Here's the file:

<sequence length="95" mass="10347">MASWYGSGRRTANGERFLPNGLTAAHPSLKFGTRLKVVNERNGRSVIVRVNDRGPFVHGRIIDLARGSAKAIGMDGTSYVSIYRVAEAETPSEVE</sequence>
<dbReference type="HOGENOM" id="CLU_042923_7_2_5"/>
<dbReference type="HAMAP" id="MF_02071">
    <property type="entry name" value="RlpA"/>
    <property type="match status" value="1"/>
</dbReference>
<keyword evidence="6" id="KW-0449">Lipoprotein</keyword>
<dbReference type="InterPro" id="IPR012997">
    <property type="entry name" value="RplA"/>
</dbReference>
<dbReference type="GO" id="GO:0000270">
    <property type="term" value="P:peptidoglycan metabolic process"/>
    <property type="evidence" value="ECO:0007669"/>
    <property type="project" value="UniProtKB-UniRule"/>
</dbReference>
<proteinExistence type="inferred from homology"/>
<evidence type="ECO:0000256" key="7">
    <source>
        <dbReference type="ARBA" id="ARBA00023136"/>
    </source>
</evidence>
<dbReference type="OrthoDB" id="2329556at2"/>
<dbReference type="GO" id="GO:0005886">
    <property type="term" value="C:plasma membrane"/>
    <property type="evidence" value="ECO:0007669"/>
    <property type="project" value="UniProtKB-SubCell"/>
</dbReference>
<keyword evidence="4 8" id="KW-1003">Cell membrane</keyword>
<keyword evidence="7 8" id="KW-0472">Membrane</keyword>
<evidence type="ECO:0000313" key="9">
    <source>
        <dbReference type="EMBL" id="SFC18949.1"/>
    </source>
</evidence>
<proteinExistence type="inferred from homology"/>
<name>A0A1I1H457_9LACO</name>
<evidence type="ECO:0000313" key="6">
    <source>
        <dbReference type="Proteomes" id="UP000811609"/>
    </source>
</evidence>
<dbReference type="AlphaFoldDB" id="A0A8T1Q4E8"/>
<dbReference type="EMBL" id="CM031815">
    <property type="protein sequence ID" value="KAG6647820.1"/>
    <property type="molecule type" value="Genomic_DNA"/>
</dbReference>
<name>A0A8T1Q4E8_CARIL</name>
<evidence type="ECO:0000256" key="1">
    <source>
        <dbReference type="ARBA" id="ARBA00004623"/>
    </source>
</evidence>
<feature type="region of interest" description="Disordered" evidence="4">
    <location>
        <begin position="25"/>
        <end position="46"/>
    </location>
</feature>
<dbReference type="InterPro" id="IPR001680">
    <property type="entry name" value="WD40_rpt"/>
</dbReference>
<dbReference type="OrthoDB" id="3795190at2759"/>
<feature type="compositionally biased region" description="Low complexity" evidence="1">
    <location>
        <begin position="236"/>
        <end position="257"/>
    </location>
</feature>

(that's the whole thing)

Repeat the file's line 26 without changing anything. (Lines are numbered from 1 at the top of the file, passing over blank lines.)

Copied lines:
    <property type="project" value="UniProtKB-SubCell"/>